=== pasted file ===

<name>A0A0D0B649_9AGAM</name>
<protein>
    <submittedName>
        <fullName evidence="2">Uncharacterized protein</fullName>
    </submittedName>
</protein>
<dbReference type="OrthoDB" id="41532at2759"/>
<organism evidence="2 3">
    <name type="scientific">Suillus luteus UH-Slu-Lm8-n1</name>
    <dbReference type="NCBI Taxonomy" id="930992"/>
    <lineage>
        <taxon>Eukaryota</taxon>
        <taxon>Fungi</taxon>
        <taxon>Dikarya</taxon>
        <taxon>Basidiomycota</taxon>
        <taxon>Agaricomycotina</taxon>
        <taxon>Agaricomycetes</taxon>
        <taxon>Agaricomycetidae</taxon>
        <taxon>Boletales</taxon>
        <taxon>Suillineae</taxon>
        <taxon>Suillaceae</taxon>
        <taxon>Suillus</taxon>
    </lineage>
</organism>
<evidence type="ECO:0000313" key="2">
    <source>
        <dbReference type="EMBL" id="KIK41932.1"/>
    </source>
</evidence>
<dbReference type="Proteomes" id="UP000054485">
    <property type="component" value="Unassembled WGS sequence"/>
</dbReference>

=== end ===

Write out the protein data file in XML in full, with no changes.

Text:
<name>A0A0D0B649_9AGAM</name>
<protein>
    <submittedName>
        <fullName evidence="2">Uncharacterized protein</fullName>
    </submittedName>
</protein>
<dbReference type="OrthoDB" id="41532at2759"/>
<organism evidence="2 3">
    <name type="scientific">Suillus luteus UH-Slu-Lm8-n1</name>
    <dbReference type="NCBI Taxonomy" id="930992"/>
    <lineage>
        <taxon>Eukaryota</taxon>
        <taxon>Fungi</taxon>
        <taxon>Dikarya</taxon>
        <taxon>Basidiomycota</taxon>
        <taxon>Agaricomycotina</taxon>
        <taxon>Agaricomycetes</taxon>
        <taxon>Agaricomycetidae</taxon>
        <taxon>Boletales</taxon>
        <taxon>Suillineae</taxon>
        <taxon>Suillaceae</taxon>
        <taxon>Suillus</taxon>
    </lineage>
</organism>
<evidence type="ECO:0000313" key="2">
    <source>
        <dbReference type="EMBL" id="KIK41932.1"/>
    </source>
</evidence>
<dbReference type="Proteomes" id="UP000054485">
    <property type="component" value="Unassembled WGS sequence"/>
</dbReference>